Letters Blogatory welcomes Nathalie Cely Suárez, Ecuador’s ambassador in Washington, who gives the Ecuadoran government’s perspective on Judge Kaplan’s decision. This is the second in today’s series of reactions to the Chevron decision from the protagonists. I invited Steven Donziger and his team to participate, but I did not receive their submission by my deadline. A note for Letters Blogatory e-mail subscribers: this post has lots of footnotes, and you should read it in your browsers rather than via email.

Last week a district court judge in New York issued a decision addressing the alleged misconduct of the Lago Agrio Plaintiffs’ lawyers. There has been much confusion as to the effect of that decision on the Republic of Ecuador and what it means for the State’s ongoing arbitration against Chevron. We write to offer five points to clarify some of that confusion.

  1. The Republic was not a party to the New York action. The Republic has no interest in passing judgment on Chevron’s claims against the Lago Agrio Plaintiffs’ (the LAPs’) lawyers or on Judge Kaplan’s findings regarding such claims. If after all the appeals it is found that the LAPs’ counsel engaged in misconduct, they will be called to account under the laws of the United States. Chevron deliberately chose not to challenge their conduct in an Ecuadorian court with jurisdiction over these types of allegations. As a result, the LAPs’ counsels’ conduct is not an issue for the Republic. And to be clear, the Republic was not a party to and did not participate in the RICO action. For that matter, the Republic also is not and has never been a party to the Lago Agrio action in Ecuador or its predecessor action in New York. The Republic is instead engaged in a separate international arbitration, and it fully intends to defend its interests there.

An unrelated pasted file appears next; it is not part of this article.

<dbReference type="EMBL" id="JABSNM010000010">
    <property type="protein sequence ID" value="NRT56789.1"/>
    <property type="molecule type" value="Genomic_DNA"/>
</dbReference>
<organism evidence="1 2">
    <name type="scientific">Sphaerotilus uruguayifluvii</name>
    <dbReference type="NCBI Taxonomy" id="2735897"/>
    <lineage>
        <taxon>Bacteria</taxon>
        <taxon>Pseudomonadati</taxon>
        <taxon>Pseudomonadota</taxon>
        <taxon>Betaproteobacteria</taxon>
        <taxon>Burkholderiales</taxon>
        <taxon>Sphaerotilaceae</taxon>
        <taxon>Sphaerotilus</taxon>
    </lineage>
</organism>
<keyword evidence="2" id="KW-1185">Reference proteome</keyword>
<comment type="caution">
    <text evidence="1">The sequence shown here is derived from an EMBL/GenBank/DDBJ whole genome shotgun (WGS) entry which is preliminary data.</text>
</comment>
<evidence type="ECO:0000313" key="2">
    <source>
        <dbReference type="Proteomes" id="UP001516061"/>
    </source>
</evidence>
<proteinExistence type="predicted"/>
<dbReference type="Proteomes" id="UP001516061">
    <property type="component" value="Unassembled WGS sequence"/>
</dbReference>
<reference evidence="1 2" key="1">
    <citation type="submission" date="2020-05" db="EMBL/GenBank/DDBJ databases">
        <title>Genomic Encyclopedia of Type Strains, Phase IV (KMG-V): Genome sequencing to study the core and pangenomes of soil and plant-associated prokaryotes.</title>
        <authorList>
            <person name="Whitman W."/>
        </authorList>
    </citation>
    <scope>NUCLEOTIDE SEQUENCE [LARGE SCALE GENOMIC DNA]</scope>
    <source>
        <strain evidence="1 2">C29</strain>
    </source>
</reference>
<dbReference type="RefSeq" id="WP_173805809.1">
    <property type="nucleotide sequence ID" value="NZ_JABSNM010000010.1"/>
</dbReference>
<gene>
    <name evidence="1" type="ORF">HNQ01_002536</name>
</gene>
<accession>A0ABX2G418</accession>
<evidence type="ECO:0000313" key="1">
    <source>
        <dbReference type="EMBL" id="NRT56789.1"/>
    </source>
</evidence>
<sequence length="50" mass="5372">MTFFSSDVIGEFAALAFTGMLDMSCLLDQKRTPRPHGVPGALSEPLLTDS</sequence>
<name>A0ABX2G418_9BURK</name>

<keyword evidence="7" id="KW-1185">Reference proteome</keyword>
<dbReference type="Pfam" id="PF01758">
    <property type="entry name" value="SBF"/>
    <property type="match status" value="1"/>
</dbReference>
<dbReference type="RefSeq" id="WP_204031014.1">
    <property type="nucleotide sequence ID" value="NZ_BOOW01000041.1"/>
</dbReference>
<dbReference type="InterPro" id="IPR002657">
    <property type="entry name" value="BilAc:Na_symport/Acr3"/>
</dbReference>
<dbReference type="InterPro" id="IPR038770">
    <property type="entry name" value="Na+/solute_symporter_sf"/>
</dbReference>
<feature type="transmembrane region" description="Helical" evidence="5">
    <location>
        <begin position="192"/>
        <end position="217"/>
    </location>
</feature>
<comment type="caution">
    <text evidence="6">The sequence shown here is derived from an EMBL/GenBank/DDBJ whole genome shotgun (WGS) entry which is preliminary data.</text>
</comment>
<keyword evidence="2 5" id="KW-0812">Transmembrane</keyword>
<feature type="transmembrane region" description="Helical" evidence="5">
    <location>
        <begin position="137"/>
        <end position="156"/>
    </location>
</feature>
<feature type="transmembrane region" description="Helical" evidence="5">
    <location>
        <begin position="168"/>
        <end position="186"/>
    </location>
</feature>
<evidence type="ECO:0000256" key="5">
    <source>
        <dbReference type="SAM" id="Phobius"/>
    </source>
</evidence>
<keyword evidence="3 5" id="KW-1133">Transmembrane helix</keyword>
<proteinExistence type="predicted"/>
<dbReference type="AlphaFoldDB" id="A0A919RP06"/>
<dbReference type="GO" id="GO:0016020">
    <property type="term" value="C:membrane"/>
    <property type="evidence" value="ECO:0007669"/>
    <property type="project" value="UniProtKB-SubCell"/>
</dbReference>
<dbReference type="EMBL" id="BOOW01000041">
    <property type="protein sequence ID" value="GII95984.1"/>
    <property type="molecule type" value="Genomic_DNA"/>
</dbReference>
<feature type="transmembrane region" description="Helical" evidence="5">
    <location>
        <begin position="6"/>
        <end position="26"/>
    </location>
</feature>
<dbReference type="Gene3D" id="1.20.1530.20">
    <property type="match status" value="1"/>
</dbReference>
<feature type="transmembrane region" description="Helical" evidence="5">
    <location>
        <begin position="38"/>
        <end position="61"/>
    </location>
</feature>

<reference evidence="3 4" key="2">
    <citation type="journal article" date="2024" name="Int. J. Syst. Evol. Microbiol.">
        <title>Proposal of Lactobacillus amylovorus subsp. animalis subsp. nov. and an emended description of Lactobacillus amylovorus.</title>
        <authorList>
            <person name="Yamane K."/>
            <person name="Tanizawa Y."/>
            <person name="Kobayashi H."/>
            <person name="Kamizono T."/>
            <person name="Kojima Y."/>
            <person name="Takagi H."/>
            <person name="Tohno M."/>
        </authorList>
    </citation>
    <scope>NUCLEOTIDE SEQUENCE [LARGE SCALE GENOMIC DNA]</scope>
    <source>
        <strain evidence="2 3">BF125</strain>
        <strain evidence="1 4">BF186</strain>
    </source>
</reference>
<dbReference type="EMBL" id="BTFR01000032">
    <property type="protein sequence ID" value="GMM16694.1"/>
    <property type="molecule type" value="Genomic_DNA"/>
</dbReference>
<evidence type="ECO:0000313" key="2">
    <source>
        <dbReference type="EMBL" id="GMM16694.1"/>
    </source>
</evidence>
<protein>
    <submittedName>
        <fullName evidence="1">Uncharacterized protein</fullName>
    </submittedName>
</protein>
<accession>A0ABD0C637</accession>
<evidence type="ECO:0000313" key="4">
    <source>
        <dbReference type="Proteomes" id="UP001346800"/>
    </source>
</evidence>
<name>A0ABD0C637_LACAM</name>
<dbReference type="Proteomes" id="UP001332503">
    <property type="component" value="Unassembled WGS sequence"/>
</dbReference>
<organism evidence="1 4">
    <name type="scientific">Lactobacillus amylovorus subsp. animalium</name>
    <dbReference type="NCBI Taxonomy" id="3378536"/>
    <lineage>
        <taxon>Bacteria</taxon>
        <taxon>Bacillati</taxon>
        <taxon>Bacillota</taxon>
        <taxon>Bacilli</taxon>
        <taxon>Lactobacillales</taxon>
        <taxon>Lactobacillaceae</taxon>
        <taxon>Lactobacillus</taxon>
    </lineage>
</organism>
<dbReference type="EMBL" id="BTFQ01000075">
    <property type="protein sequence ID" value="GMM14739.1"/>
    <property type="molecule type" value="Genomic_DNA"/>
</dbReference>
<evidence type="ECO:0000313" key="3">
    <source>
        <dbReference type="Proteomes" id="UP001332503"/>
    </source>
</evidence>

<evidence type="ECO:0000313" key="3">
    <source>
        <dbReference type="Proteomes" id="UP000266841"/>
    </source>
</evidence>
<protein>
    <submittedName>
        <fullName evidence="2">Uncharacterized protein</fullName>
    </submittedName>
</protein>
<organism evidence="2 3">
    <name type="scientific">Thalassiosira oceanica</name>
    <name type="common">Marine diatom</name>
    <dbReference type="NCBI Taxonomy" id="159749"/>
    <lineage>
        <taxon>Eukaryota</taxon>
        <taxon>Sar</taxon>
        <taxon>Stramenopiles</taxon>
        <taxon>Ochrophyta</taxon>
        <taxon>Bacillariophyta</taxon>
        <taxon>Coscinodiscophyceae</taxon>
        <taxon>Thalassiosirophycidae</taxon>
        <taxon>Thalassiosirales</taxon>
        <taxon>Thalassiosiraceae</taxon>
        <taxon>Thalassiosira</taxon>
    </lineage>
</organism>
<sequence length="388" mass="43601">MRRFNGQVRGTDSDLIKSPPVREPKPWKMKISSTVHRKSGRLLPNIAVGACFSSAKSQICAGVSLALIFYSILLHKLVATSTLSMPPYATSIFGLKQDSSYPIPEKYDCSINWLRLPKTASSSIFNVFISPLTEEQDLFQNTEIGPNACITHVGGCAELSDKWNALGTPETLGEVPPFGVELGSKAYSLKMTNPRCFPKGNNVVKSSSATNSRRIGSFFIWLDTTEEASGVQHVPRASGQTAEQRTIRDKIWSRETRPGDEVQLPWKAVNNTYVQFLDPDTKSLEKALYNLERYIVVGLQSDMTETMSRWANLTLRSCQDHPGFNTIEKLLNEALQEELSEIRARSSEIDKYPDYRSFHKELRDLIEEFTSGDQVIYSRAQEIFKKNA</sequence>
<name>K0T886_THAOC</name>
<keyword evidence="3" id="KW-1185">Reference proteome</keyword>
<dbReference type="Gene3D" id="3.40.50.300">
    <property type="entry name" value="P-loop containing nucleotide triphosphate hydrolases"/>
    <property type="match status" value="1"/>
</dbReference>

2. The real story should be the plight of the indigenous plaintiffs. Ecuador has a duty and is committed to protecting the rights of its citizens and environment, just as it has been appropriate and expected for the United States and its officials to understand and take a stand to protect the rights of its citizens and environment in the aftermath of the BP Gulf oil spill. Regardless of the many battles to date and those still yet to come, this is not a game. The news story here must be more than whose team is winning or losing, or who has the bigger team or more resources. The real story should be the plight of the indigenous plaintiffs—the people of the rain forest who live near Chevron’s former operations. Judge Kaplan himself recognized that there is contamination in the Oriente.The indigenous plaintiffs came to the United States to have their day in court. It was Chevron that persuaded the courts in this country that the dispute should be decided instead in Ecuador. When unhappy there, Chevron returned to its own courts. The net result: after twenty years of litigation—ten in this country and ten in Ecuador—these plaintiffs still have no relief.

    From 1965 to 1990, Chevron’s predecessor, Texaco (acquired by Chevron in 2001) controlled all aspects of oil operations in the rain forest of Ecuador. They decided where to drill, how to drill, how to dispose of wastes, and how to build all of the related infrastructure. When Texaco contracted with the Republic to extract oil, the Republic had no expertise in the area and depended entirely on the American company with decades of experience.

    Chevron argues that its predecessor did not contaminate the region; and if it did, it remediated; and if any contamination is left, then it is the fault of PetroEcuador, the State-owned company; but if there is any contamination traceable to its predecessor, then crude waste poses no risk. If Chevron devoted even a fraction of its litigation budget to real remediation, the parties together could do so much to help the people of the rain forest.